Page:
A 32‐year‐old African American male was referred from a corrections facility with severe uncontrolled hypertension for 2 weeks despite being on a regimen of 7 antihypertensive medications. He complained of persistent bitemporal headaches and blurred vision, but he was otherwise asymptomatic. On presentation his blood pressure was 230/130 mmHg. His blood pressure was appropriately controlled with intravenous medications. When he was transitioned to oral medications, his blood pressure was in the range of 190‐230/100‐130 mmHg despite restarting multiple medications with different mechanisms of action. Basic metabolic panel and urinalysis were normal. Echocardiogram revealed normal chambers, normal ventricular wall motion, with LVEF of 60%‐65%. Renal ultrasound and abdominal MRI with angiography were unrevealing. Plasma aldosterone to renin ratio, 24‐hour urine calecholamines and metanephrines were all normal. Slit‐lamp examination showed no evidence of hypertensive retinopathy. These findings prompted a suspicion thai the patient was being surreptitiously noncompliant with his regimen. Thus, the palient was placed on observed treatment that included inspection of his oral cavity to confirm adherence. His regimen was revised, and minoxidil was discontinued. Several hours after starting directly observed treatment with a de‐escalated regimen, his systolic pressure dropped to 60 mmHg and he became oliguric. He developed acute kidney injury with a peak creatinine of 4.1 mg/dL. His medications were all discontinued, and he responded well to fluid resuscitation. A psychiatric evaluation was requested, and the patient was not found to have any suicidal intent. The patient was discharged back 1c the correctional facility on a simplified medication regimen with a directly observed treatment approach.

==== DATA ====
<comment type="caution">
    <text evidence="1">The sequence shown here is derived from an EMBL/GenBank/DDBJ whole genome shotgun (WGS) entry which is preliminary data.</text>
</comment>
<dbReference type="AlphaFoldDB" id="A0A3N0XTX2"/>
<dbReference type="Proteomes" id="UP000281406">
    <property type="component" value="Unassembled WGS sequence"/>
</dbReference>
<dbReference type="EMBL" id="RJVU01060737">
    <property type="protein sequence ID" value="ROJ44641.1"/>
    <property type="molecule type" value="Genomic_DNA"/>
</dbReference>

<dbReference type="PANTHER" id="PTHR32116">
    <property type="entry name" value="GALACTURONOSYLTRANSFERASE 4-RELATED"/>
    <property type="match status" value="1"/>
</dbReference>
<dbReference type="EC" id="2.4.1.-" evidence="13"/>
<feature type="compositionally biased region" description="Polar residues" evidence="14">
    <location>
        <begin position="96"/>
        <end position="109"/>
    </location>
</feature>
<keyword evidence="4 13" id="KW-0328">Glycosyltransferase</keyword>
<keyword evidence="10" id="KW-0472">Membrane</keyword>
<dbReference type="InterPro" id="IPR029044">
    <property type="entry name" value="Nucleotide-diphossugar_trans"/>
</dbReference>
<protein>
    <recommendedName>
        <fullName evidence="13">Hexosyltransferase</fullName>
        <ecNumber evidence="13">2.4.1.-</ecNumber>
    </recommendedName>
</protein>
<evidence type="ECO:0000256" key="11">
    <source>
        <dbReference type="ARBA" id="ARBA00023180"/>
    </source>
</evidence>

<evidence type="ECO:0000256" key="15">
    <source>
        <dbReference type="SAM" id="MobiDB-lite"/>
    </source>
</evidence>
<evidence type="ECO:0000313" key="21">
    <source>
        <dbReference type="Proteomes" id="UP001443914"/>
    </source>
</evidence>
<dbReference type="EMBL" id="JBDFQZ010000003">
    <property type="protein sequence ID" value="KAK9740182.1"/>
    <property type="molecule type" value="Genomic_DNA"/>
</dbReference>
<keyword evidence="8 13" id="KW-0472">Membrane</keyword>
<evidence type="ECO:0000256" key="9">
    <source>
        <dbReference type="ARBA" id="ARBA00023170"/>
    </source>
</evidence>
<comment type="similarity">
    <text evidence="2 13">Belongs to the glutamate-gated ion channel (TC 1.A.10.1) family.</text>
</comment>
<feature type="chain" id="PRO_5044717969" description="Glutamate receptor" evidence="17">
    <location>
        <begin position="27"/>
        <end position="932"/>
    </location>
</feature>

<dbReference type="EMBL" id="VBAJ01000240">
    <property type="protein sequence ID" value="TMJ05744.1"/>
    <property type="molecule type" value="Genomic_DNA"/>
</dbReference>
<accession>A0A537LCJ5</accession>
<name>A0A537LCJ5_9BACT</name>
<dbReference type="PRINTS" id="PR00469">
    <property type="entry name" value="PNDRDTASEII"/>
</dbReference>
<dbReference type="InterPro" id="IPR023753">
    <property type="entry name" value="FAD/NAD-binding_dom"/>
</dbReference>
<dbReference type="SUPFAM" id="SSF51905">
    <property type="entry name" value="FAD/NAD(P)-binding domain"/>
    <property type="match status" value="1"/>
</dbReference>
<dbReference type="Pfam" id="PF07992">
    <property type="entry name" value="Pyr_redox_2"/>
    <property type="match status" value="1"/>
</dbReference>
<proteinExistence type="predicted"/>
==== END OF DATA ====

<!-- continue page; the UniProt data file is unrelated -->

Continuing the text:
The approach to resistant hypertension requires investigation for the presence of secondary hypertension as well as identification of possible contributing factors. Medication compliance is easier to ascertain in the hospitalized patient. It is a known pitfall in practice that dosing regimens can be inappropriately escalated based on a mistaken assumption that the patient is compliant. This can have potentially deleterious consequences, which was illustrated in this case when directly observed treatment was instituted. Nonadherence may be the result of psychosocial factors, including secondary gain. Applicable to this particular case, research in medication compliance of correctional facility inmates has not expanded much beyond that of psychiatric medications. Further exploration of this topic is warranted.
Surreptitious noncompliance with medications must be considered in patients with resistant hypertensive urgency. Failure to recognize this may lead to potentially dangerous swings in blood pressure control. Directly observed treatment may be necessary in some patients.
M. Wheaton, none; A. Shibani, none; A. Silver, none; D. Paje, none.
To cite this abstract:Wheaton M, Shibani A, Silver A, Paje D. Resistant Hypertensive Urgency Secondary to Surreptitious Noncompliance: A Case Report. Abstract published at Hospital Medicine 2010, April 8-11, Washington, D.C. Abstract 380. Journal of Hospital Medicine. 2010; 5 (suppl 1). https://www.shmabstracts.com/abstract/resistant-hypertensive-urgency-secondary-to-surreptitious-noncompliance-a-case-report/. Accessed September 22, 2019.